September 26, 2017 The Ghoul (Movie Review)
Mental illness is a tough subject to cover. Whether in literature, film, or music, discussing mental illness in today’s climate is essential – that is what Psychological Thriller The Ghoul attempts to do, but the film finds itself mired among too many questions and too little answers.
The Ghoul, released on DVD and Blu-Ray September 12, 2017 via Arrow Video sees Writer Gareth Tunley (Kill List 2011, Down Terrace 2009) in his directorial debut and follows Homicide Detective Chris (Tom Meeten: Sightseers 2012, Paddington 2014) who is called to London from Manchester to investigate a bizarre case.
Chris decides to go undercover as a psychotherapy patient – with the help of ex-lover Kathleen (Alice Lowe: Sightseers 2012, Locke 2013) – to discover secrets on main suspect Coulson (Rufus Jones: Camping 2016, The Casual Vacancy 2015). He is led to off-kilter Psychotherapist Alexander Morland (Geoffrey McGivern: Onegin 1999, The Very Thought of You 1998) who possesses a penchant for the occult. Things take a dark turn when the lines between Chris’ fantasies and realities begin to twist and swirl.
The Ghoul is an intensely moody piece filled with brooding shots of Chris stalking through the streets of London, often with heavy focuses on the city’s less famous and more bleak architecture. These gorgeous sequences set the film’s dark tonality in motion as Chris’ mental stability gradually begins to dissolve. Going undercover as a patient with clinical depression causes Chris to end up tackling some of his own unresolved mental health issues, to the point that he becomes an unreliable narrator. Meeten plays the part of the unlikable Chris well, but his performance often finds itself lost among The Ghoul’s meandering plot.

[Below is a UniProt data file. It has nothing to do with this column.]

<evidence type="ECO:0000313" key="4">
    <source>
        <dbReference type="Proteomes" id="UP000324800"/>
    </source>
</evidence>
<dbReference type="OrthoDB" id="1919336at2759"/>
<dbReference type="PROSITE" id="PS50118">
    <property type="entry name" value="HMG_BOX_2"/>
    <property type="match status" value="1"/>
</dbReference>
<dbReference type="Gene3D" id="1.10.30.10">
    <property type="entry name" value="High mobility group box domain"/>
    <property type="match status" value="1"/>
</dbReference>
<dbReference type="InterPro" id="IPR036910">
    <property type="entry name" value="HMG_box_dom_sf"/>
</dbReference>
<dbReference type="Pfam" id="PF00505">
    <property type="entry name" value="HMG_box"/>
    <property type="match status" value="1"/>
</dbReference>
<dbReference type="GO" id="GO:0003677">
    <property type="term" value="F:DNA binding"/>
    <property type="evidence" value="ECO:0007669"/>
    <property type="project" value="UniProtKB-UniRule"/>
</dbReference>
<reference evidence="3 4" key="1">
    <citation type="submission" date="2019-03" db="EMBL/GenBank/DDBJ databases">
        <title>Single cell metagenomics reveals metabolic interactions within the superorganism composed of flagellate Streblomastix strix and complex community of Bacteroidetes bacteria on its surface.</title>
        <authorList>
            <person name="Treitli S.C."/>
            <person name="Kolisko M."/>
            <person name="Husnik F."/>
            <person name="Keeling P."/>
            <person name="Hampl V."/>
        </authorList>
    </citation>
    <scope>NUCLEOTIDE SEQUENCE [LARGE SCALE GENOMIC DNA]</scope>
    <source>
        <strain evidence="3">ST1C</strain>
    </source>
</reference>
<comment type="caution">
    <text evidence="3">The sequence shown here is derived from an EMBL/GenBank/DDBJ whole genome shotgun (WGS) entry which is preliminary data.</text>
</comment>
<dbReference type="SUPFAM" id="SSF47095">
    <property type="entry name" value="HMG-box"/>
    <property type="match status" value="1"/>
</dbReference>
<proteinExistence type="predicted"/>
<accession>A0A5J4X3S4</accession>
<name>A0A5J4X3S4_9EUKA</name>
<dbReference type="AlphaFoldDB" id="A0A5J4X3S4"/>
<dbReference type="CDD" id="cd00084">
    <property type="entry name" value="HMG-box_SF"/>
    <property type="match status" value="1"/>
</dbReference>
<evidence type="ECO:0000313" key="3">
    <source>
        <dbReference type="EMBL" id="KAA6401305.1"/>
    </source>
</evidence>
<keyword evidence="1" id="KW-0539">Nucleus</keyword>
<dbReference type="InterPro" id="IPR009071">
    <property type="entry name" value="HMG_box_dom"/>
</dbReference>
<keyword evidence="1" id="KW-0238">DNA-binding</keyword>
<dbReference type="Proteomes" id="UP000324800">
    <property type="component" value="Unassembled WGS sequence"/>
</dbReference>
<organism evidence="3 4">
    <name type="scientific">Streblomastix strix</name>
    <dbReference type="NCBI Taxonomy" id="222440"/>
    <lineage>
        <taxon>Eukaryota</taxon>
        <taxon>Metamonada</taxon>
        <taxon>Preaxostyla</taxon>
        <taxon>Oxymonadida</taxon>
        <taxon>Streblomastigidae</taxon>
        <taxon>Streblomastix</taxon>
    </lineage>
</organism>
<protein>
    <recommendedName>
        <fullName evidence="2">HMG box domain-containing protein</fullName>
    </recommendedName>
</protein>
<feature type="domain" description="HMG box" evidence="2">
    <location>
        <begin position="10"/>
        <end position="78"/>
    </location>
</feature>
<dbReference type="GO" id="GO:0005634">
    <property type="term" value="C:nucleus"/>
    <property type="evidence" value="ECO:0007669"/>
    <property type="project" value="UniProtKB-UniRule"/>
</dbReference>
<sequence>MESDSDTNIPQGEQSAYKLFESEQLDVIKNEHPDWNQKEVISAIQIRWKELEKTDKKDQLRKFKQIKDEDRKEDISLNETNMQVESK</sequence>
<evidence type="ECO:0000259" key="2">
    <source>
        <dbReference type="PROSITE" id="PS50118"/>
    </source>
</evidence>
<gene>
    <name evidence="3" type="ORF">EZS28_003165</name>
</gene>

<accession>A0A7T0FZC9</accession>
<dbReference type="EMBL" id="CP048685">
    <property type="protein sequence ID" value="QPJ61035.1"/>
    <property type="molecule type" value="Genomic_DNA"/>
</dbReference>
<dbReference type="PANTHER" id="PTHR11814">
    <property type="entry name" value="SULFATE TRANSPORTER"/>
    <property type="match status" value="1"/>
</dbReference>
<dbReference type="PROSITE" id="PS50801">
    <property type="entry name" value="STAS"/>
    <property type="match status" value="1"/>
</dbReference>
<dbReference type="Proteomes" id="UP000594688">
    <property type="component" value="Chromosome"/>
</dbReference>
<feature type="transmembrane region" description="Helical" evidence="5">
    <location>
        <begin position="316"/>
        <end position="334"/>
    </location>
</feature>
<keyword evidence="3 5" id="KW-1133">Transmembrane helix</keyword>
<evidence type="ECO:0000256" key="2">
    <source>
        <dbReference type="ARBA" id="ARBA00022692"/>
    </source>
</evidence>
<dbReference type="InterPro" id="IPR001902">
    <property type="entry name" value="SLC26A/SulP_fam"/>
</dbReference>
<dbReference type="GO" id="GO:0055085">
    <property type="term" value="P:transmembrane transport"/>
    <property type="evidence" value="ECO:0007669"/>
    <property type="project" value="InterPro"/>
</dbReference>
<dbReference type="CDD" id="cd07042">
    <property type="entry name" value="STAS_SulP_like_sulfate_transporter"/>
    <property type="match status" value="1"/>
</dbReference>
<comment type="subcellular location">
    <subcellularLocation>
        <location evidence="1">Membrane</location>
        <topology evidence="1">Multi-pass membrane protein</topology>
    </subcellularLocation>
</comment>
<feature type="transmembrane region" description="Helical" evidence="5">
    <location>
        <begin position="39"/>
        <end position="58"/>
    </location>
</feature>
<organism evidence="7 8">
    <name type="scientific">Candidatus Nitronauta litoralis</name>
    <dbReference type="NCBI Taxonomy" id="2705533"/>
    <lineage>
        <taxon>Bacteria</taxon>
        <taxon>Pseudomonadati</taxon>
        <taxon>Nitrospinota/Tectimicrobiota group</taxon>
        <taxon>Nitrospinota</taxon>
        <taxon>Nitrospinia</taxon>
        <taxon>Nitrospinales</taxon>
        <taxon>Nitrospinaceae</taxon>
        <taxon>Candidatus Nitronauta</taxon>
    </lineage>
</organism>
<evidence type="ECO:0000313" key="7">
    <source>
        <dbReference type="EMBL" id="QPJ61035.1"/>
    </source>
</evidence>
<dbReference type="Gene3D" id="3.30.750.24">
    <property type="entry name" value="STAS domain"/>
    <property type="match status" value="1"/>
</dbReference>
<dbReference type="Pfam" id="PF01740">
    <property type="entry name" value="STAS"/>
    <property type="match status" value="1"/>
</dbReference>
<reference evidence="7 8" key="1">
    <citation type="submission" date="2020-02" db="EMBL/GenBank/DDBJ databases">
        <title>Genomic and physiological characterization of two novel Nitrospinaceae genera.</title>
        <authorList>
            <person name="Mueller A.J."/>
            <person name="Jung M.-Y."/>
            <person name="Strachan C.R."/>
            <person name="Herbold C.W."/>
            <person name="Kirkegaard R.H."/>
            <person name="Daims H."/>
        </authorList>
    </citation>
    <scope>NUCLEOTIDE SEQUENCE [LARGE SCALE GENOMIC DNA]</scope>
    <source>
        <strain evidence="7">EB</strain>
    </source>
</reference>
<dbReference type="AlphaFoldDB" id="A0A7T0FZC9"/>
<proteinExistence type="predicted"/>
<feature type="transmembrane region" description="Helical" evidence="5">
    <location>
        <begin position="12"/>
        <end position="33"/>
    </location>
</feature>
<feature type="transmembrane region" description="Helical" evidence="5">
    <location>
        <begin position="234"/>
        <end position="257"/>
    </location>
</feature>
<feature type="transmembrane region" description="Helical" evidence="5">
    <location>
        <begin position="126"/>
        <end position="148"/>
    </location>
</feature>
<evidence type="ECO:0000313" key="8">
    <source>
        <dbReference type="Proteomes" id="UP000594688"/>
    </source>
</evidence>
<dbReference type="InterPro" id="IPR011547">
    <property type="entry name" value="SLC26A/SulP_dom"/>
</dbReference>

Once the film introduces its many overt references to the occult, it begins to lose focus. While McGivern is believable as the strange, occult-obsessed psychotherapist, his descriptions of the looping Möbius strip and the fabled Ouroboros (a snake eating its own tail) are a less-than-subtle hint at what is to come. What could have been a poignant, poetic piece about the many ways in which mental illness can cloud and warp a person’s perspective is shattered by a conflation of mental illness to magic – an idea that is somewhat insulting, to be honest.
Adding insult to insult, the film’s two – yes, only two – female characters do little else but act as props to further along Chris’ depression and descent into uncertainty. Likely because the film was written, directed, and produced entirely by men. Truly, though, no character is fully developed as the viewer can never know who is to be trusted. Despite taking place in the diverse capital of London, the cast is blindingly white and often banal.
Even so, the most interesting character, perhaps, is Coulson, a well-to-do property manager with a manipulative charm who likely would have made for a more compelling protagonist over the humorless Chris. The scenes between Coulson and Chris are charged with tension, and Jones is dynamic on screen. Like Chris, the viewer is easily drawn in by Coulson thanks to Jones’ portrayal. However, The Ghoul still suffers from crippling pacing issues. Though the film only runs for a seemingly brief 85-minutes, certain sequences drag on for far too long and only serve to pad the plot.
While The Ghoul may aim to sit alongside classic mindbenders like 2001’s Mulholland Drive or 2010’s Inception, the film ends up leaving viewers with far too many questions that they may not care enough to find the answers to. If nothing else, The Ghoul promises an exciting new era of unique British cinema filled with rising, untapped talent. The cinematography from Benjamin Pritchard (The Chamber 2016) and a soundtrack from Waen Shepherd (Murder in Successville series) echos Twin Peaks. For these reasons, CrypticRock gives The Ghoul 2.5 out of 5 stars.